The Australian Taxation Office (ATO) is on the move to crack down on landlords that incorrectly claim or omit items for investment properties on their tax return. The ATO found nearly 9 out 10 landlords making various mistakes such as submitting incorrect claimed expenses and rental income.
Assistant tax commissioner Tim Loh said the Tax Office was targeting areas where people often made mistakes on their returns such as leaving out rental income and overclaiming expenses. “We encourage rental property owners and their registered tax agents to take extra care this tax time and review their records before lodging their return,” Loh said.
Not having the eligible expenses digitally stored and correctly categorised in one place is a big hassle when it comes to tax time.
Senior Accountant Anthony Fernando from Xantias financial management says that he sees this all the time while he assists many clients with their tax returns. “Clients are time poor and need to collate all their expenses for claims. They also need to be aware of what expenses are claimable as per ATO’s standards. A good tax accountant can guide you through.”
It takes a lot of time and effort to pay bills relating to investment properties and keep on top of records for expenses. Maintaining proper records is important to calculate and substantiate your deductions.
An Australian technology company called Gobbill has been helping property and business owners over the last 5 years. The system automatically does the data entry of bills, check for any fraud/scams, pays the bill before the due date and allocates the bill to correct property (or entity) after the initial setup. This helps property investors to avoid errors, save them a lot of time throughout the year and remove the hassle of finding eligible claims at tax time.
Gobbill is a solution used by many Australian property investors to organise and automate all their bill payments, then store in one place the relevant expense claims. It removes the hassle of finding all the expenses when it comes to tax time. Our clients just export a file for their accountant which also contains all the information required including the associated property/entity for the bill.
A former business manager of Melbourne High School has been jailed after stealing more than $430,000 from her employer to feed an out-of-control gambling addiction.
Frances Walshe’s first theft in early 2012 went unnoticed by the school because of a poor financial governance model that gave the 65-year-old unchecked access to its bank accounts.
Over the following decade, Walshe made a further 263 illegal transactions, stealing $432,546 from the school’s coffers to feed an out-of-control gambling addiction.
Schools, clubs, not-for-profits and other organisations can’t rely on trusting one person who has banking access. For less than $50 per month, a subscription to Gobbill automates accounts payable saving time and costs. It reduces the need to access Internet Banking for making payments, and eliminates or reduces the risk of internal and external fraud.
Shendon Ewans – Gobbill CEO and a Melbourne High School ‘Old Boy’ says that this type of crime could have been prevented. For such a school where funds are so important and fundraising can be very difficult at times, it is disappointing for the school’s management to not have the proper check and balances.
Find out how Gobbill can protect your organisation – school, club or private business.
Photo of Dr. Paul O’Keefe, Practice Owner of Premier Health Partners
Paul is a small business owner who has overseen the growth of his clinic from humble beginnings to what is now a fully multi-disciplinary medical clinic, combining osteopathy with general practice, physiotherapy, myotherapy, clinical psychology, dietetics and remedial/sports massage.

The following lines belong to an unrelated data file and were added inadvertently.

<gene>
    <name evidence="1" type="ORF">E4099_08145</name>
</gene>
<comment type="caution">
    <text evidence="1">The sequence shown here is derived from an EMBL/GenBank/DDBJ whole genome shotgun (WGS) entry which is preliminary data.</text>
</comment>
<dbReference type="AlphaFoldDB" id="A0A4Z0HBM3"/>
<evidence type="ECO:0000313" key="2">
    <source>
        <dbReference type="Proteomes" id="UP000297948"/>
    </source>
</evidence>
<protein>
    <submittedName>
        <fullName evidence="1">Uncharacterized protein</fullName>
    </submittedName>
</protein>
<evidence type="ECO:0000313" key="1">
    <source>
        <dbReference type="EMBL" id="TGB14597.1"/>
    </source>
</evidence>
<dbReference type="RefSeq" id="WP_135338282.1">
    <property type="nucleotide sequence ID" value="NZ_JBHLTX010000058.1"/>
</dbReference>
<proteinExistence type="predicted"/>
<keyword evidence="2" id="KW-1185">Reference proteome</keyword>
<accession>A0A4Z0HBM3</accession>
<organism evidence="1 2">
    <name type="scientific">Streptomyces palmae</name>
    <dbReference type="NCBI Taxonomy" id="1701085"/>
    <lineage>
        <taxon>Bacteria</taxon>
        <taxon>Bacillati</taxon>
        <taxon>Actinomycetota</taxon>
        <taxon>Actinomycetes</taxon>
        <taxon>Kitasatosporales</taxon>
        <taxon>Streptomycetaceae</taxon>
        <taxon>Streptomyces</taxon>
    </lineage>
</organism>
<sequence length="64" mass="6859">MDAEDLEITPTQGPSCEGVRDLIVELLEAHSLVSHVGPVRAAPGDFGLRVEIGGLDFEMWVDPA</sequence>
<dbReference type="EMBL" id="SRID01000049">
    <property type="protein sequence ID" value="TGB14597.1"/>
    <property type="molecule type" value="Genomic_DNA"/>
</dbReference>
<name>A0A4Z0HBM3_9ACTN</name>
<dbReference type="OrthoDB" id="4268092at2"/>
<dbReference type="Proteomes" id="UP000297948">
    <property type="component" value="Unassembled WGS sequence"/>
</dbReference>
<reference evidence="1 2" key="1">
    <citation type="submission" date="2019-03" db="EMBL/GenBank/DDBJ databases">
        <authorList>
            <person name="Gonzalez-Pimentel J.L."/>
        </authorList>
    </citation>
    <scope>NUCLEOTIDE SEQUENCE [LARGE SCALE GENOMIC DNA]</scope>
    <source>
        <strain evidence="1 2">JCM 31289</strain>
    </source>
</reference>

As his practice grew, Paul was spending more time and energy on managing his accounts payable. Instead of closing up for the day and spending time with his family, he would be sorting out admin. Paul heard about Gobbill from one of his patients. Since signing up and using it for a while, here’s what he has to say:
“Gobbill takes the stress out of bill payments for my business. Once the account is setup everything is totally automated. I just email bills to my Gobbill account and I know they’ll be digitised and paid on time and that Gobbill will check for any duplicate or fraudulent bills. Every few weeks I log in and sync bills to Xero, and that’s my whole accounts payable process done as simple as that.
has saved me heaps of time and makes bill payment so easy. It’s a part of my
business I don’t even think about anymore, you just set and forget it and know
everything is being done right. I would recommend Gobbill to other business
owners out there looking for a solution to their accounts payable process.”
By automating the accounts payable aspect of his business using Gobbill, Paul has been able to save time and effort on admin which he has estimated to be around $30,000 per annum. It helps him to manage his cashflow with maximum control and minimal effort.
Many business owners using Gobbill have saved up to 70% of their time spent and around $30,000 per annum on managing their accounts. These include medical health clinics, osteo/physio clinics, dental clinics and more.
December 6th, 2022 Posted by Gobbillbills, Financial Management
0 thoughts on “Bill shock. Exploitative gas pricing is causing debt and distress for many Australian households.”
In the last three months, the Consumer Action Law Centre has received more than 150 calls from people who are struggling with their energy bills. The average debt accrued among these people is more than $2,000. A recent market report found “large differences between the cheapest and most expensive gas market offers”. Regulatory intervention needs to benefit all in the community, including the most vulnerable already indebted on their power bills. Equity measures need to be central to intervention and fairer pricing.